2. The concept of attaching a Digital Object Identifier (DOI) to data is becoming well established and accepted, meaning that DataCite and CrossRef have achieved success implementing this concept within the science researcher, publisher, and repository communities.
  3. The largest gap between importance and ease was around data repositories having reliable funding. The respondents felt that it is very important that repositories have reliable funding, but this need is seen as very difficult.

The survey is still open, and interested readers are welcome to contribute their opinions. Current survey results are available online.

The Meeting and Follow-up Work

One of the most exciting realizations of the workshop was that the necessary elements needed to effectively share data between repositories and publishers already exist at small scales.

More than 80 attendees participated in the kickoff meeting, which was aimed at aligning stakeholders and outlining and beginning initial work on developing solutions.

One of the most exciting realizations of the workshop was that the necessary elements needed to effectively share data between repositories and publishers already exist at small scales and that several other international community organizations are already engaged in work to implement parts of the FAIR principles. Thus, adoption across the Earth and space sciences requires, in part, aligning existing activities and ensuring widespread adoption of current standards and recommended practice.

The workshop formed several targeted adoption groups (TAGs) to guide this adoption while aligning with existing groups. Separate TAGs are addressing the following:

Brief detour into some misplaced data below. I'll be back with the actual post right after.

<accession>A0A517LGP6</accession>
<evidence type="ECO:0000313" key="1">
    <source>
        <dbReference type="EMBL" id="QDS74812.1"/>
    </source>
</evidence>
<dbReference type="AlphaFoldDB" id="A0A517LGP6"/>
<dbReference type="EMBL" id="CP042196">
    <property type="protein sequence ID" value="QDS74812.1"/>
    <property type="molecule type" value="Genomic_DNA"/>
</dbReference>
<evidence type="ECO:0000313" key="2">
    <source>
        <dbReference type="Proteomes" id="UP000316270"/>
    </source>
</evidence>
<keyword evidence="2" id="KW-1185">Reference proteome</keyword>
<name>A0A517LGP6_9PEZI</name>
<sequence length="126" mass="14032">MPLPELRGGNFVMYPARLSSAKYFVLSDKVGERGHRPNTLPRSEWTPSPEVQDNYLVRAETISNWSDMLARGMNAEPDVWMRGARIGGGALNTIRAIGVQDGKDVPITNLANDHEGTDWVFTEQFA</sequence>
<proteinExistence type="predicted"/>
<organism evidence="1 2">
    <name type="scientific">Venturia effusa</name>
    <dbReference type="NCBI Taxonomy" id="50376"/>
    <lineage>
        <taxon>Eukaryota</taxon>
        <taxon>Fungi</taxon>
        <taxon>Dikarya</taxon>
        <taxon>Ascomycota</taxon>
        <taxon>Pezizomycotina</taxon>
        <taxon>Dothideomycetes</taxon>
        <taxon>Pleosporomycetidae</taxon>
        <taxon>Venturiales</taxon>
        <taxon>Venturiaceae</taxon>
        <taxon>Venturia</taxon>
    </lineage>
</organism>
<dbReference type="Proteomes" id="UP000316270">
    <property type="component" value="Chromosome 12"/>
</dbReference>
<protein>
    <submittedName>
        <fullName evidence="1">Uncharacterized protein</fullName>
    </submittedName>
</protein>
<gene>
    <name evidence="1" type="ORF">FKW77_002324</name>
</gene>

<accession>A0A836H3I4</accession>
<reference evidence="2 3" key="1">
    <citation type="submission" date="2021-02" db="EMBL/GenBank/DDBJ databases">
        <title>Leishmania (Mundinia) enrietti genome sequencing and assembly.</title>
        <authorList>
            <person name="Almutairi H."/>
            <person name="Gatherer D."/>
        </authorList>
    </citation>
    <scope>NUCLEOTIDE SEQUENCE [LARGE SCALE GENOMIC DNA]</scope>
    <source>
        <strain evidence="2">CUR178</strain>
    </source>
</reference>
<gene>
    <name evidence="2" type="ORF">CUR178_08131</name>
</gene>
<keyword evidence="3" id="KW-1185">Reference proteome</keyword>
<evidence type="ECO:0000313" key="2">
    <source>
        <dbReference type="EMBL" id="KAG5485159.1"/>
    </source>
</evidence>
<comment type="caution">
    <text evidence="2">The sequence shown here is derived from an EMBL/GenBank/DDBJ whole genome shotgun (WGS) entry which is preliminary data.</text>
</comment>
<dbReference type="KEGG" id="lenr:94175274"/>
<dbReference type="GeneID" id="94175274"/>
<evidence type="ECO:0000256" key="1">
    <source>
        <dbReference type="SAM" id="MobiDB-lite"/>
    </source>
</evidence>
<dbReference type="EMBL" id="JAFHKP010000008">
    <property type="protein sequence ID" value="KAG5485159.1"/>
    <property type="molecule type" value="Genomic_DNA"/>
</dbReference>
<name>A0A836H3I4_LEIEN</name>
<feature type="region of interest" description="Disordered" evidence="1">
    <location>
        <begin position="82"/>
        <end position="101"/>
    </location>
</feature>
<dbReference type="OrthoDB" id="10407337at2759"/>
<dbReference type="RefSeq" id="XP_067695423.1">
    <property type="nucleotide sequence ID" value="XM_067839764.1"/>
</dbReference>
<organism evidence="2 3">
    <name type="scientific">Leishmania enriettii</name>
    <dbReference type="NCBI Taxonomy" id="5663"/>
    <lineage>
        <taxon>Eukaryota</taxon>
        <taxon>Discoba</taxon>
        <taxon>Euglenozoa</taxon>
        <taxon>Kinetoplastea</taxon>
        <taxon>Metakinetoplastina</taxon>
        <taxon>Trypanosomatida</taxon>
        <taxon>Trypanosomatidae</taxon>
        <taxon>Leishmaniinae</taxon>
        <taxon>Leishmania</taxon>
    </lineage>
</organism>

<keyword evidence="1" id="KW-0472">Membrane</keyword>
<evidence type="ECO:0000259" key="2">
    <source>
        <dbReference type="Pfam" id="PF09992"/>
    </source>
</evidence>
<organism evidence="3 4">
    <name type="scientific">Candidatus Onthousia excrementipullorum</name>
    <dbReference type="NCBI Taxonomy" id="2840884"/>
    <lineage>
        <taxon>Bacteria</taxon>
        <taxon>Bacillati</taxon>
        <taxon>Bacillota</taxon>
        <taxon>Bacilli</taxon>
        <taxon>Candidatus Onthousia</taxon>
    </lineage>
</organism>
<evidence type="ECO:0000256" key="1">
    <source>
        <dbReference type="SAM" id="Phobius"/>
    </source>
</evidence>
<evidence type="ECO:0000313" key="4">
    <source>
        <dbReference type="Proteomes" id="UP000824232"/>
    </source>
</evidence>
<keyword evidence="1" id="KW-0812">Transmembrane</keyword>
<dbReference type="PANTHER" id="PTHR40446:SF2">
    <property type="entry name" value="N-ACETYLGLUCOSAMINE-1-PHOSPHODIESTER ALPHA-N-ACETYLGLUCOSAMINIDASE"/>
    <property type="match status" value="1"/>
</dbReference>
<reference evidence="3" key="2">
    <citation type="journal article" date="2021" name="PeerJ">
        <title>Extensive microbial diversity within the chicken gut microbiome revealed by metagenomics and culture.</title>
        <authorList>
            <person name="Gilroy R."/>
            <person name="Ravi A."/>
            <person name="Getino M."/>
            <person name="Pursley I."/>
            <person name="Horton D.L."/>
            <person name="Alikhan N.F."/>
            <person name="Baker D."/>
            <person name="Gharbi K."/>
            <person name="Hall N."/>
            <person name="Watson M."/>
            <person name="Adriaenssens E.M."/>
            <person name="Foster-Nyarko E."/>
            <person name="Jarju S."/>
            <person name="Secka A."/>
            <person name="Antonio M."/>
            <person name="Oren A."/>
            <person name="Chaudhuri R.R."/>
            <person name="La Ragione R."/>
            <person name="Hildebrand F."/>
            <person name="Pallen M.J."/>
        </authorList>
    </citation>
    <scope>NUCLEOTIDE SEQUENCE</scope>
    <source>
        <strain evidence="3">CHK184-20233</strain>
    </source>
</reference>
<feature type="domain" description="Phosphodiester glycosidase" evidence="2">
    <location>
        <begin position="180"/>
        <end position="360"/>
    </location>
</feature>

• Repository Guidance for Researchers
  • Earth and Space Science (ESS) Publishers Aligning Standards (TAG name: Publishers in the ESS team)
  • FAIR Resources and Training for Researchers
  • Data and DOI Workflows and Handoffs
  • Credit for Digital Products (TAG name: Culture Change through Credit)
  • Key Elements of Active DMPs (liaison team to existing efforts; a DMP is a data management plan)

These groups are open to any interested participants, and details for joining may be found online. The goal is to complete the work by spring 2018, test the implementation in early summer, and begin community-wide implementation in midsummer.

For additional information and details on getting involved, contact Shelley Stall (sstall@agu.org), AGU’s director of data programs. We are planning reports and in-person meetings at the AGU Fall Meeting, Earth Science Information Partners Meeting (8 January 2018), Research Data Alliance Plenary 11 (18 March 2018), and European Geosciences Union Meeting (10 April 2018).

—Shelley Stall (email: sstall@agu.org), Director, Data Programs, AGU; Erin Robinson, Earth Science Information Partners, Boulder, Colo.; Lesley Wyborn, National Computational Research Infrastructure, Canberra, Australia; Lynn Rees Yarmey, Rensselaer Polytechnic Institute, Troy, N.Y.; also at Research Data Alliance/United States, Troy, N.Y.; Mark A. Parsons, Rensselaer Polytechnic Institute, Troy, N.Y.; also at Research Data Alliance, Troy, N.Y.; Kerstin Lehnert, Lamont-Doherty Earth Observatory, Columbia University, Palisades, N.Y.; Joel Cutcher-Gershenfeld, Heller School for Social Policy and Management, Brandeis University, Waltham, Mass.; Brian Nosek, Center for Open Science, University of Virginia, Charlottesville; and Brooks Hanson, Vice President, Publications, AGU


Stall, S.,Robinson, E.,Wyborn, L.,Yarmey, L. R.,Parsons, M. A.,Lehnert, K.,Cutcher-Gershenfeld, J.,Nosek, B., and Hanson, B. (2017), Enabling FAIR data across the Earth and space sciences, Eos, 98, https://doi.org/10.1029/2017EO088425. Published on 08 December 2017.

Text © 2017. The authors. CC BY-NC-ND 3.0